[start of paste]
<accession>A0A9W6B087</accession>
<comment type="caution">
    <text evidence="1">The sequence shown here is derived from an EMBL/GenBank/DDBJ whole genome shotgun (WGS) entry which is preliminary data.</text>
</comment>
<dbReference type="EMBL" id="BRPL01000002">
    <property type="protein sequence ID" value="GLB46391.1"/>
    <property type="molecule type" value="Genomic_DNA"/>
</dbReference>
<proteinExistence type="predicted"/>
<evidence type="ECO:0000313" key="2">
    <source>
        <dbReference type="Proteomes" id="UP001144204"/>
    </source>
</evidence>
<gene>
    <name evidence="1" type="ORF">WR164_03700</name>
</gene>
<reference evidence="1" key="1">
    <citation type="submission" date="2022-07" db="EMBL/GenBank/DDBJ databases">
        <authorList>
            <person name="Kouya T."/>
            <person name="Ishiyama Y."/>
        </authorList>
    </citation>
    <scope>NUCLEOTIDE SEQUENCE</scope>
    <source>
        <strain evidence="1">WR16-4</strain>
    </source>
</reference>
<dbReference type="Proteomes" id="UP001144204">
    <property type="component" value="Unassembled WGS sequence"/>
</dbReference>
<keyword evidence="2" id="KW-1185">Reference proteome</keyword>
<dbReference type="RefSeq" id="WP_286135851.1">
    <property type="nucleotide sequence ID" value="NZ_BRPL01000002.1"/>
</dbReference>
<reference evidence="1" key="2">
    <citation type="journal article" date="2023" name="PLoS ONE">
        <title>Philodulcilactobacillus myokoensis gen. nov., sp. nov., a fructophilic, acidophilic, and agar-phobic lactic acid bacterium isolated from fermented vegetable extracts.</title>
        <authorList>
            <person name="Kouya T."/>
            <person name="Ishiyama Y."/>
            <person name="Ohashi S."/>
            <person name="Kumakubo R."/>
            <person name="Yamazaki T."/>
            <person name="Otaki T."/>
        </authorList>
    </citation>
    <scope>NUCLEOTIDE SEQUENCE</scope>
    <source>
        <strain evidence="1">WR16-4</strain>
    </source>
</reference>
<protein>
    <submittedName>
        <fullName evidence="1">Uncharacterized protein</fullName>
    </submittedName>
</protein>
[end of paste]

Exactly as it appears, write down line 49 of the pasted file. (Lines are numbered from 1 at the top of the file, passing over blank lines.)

    <scope>NUCLEOTIDE SEQUENCE</scope>